For civil libertarians, it was like having the Inquisition's Toms de Torquemada calmly testifying on "10 charming facts about torture." Yet, while members of Congress are falling over themselves this month to demand criminal charges in the scandal over performance-enhancing drugs in baseball, there is a conspicuous silence in the wake of Bradbury's torture tour de force...

Even our closest allies, such as Britain, have stated the obvious: The United States is now an official member of torture-practicing nations.

Obsidian Wings: "Ding Dong! The Witch Is Dead!" (2/25/08): Hilzoy examines the retirement of General Counsel of the Department of Defense William J. Haynes II, one of the central players in authorizing torture. I'll also link my earlier post on Alberto Mora because of Haynes' key role in lying to and obstructing Mora in his efforts to uphold the law.

TomDispatch: "Visiting the Torture Museum: Barbarism Then and Now" by Karen J. Greenberg:

The similarity in methods across a torture gulf of at least four centuries would have been but the first of many striking lessons for our modern moment from a tour of this museum, only steps from the famed Charles Bridge with its own medieval and religious statues, a museum modest in everything but its subject matter. Perhaps the eeriest lesson would be just how many of the torture techniques illustrated in these rooms are still painfully recognizable, are, in fact but minor variations on those practiced today in America's name...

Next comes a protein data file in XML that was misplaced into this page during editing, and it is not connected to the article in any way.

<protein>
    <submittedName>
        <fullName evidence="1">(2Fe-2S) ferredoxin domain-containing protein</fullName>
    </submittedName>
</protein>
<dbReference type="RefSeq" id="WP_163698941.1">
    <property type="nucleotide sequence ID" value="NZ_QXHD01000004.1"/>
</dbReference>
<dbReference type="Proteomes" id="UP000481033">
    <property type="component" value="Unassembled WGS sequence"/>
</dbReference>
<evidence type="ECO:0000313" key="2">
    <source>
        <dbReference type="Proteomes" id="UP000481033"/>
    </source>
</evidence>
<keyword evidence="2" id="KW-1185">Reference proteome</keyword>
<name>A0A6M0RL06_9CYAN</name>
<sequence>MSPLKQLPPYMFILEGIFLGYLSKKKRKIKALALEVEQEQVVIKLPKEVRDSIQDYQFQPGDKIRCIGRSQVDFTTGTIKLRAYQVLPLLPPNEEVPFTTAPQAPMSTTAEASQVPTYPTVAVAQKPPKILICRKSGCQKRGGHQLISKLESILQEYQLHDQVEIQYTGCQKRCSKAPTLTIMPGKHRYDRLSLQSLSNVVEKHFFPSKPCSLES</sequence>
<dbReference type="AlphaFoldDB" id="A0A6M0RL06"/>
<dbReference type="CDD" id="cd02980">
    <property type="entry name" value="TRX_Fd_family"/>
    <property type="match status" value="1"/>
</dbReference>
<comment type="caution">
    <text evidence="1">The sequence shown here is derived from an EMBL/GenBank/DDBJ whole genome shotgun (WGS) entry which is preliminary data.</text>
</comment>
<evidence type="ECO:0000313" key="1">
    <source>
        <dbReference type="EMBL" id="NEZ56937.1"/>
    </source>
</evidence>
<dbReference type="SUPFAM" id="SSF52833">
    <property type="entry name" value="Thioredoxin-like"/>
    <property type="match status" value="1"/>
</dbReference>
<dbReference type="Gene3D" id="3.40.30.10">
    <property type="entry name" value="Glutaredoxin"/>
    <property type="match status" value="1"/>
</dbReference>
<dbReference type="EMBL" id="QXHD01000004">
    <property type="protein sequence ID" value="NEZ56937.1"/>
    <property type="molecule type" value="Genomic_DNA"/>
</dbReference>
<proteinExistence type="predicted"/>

And don't forget the Vigil or Cradle of Judas, which today we far more mundanely term "sleep deprivation." Or what about the medieval use of cold water sprinkled onto naked bodies (another kind of water torture), today mimicked with what official documents call "exposure to freezing temperatures"? Of course, with those infamous photos from Iraq's Abu Ghraib prison in mind, you would have no trouble recognizing the persistent themes of nakedness and sexual humiliation endemic to what no one back in the less civilized days of the Inquisition hesitated to label "torture"...

Had Stephen Bradbury come along with you, eager to discover the differences between pre-Enlightenment torture and today's "enhanced interrogation" methods, he might feel satisfied indeed as he passed through this part of the exhibit -- if, that is, he avoided the accompanying texts that sit on small easels near these horrifying arrays of instruments. For on them, you and he would find the theory that lay behind the practices of those torturers from a barbaric past, and he would discover that those torturers of old, like his colleagues in the Bush administration, distinguished between torture and Torture Lite. The former was indeed meant to result in permanent damage or simply death. The latter was consciously meant to cause "mere" suffering, however protracted.

(Cross-posted at The Blue Herald)

1 comment:

Comrade Kevin said...

I want waterboarding to become a fashion statement now.